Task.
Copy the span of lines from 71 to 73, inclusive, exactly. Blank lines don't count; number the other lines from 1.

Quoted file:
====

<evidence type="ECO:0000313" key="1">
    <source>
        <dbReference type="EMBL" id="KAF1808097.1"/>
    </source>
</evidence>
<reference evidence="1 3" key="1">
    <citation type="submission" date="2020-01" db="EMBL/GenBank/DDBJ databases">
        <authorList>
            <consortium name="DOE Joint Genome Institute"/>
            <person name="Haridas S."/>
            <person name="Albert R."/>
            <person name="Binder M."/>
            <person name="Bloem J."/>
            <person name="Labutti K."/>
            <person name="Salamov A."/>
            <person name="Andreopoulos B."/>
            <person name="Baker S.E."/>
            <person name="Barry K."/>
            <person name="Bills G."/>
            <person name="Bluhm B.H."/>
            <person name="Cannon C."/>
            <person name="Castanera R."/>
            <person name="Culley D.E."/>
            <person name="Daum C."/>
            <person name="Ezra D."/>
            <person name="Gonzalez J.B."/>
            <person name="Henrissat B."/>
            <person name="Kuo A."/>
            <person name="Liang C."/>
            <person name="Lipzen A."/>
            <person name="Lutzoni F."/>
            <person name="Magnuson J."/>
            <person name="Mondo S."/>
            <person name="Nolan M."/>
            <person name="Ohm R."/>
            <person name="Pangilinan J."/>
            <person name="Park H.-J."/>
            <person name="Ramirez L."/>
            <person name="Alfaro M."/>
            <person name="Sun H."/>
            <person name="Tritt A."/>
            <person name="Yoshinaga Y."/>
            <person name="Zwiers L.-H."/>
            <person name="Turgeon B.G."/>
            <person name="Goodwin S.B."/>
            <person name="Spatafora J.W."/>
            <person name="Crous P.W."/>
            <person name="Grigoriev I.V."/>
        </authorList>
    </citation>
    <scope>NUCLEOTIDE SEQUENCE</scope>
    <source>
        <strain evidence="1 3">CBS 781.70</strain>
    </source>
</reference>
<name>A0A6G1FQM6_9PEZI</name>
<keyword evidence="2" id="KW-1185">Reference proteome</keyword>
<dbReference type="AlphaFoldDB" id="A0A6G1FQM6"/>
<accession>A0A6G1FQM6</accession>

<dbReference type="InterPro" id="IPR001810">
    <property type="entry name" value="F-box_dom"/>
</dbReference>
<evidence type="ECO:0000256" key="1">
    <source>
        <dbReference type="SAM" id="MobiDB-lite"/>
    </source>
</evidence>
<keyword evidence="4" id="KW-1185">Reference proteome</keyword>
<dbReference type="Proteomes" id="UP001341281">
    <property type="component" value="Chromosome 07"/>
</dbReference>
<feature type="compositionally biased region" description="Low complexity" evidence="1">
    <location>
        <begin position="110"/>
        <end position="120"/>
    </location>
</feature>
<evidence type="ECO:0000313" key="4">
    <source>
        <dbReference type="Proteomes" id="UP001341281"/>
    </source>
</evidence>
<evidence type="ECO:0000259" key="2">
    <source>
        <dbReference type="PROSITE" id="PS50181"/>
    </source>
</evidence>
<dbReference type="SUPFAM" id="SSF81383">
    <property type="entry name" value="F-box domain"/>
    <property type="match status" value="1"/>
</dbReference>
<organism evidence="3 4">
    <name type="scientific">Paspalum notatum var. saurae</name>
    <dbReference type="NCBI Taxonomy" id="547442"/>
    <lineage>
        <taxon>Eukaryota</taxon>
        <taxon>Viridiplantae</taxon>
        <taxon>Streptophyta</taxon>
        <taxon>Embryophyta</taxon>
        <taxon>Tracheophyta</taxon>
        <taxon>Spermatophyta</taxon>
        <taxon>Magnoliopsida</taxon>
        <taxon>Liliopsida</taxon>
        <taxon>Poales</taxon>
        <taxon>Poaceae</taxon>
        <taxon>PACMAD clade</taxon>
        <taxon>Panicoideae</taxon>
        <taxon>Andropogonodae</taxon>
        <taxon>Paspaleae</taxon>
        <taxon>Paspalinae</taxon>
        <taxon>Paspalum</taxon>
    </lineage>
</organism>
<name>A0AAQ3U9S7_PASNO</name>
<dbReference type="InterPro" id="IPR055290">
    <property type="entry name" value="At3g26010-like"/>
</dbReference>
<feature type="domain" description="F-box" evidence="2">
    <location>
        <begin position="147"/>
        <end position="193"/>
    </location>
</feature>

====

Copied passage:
</dbReference>
<feature type="compositionally biased region" description="Low complexity" evidence="1">
    <location>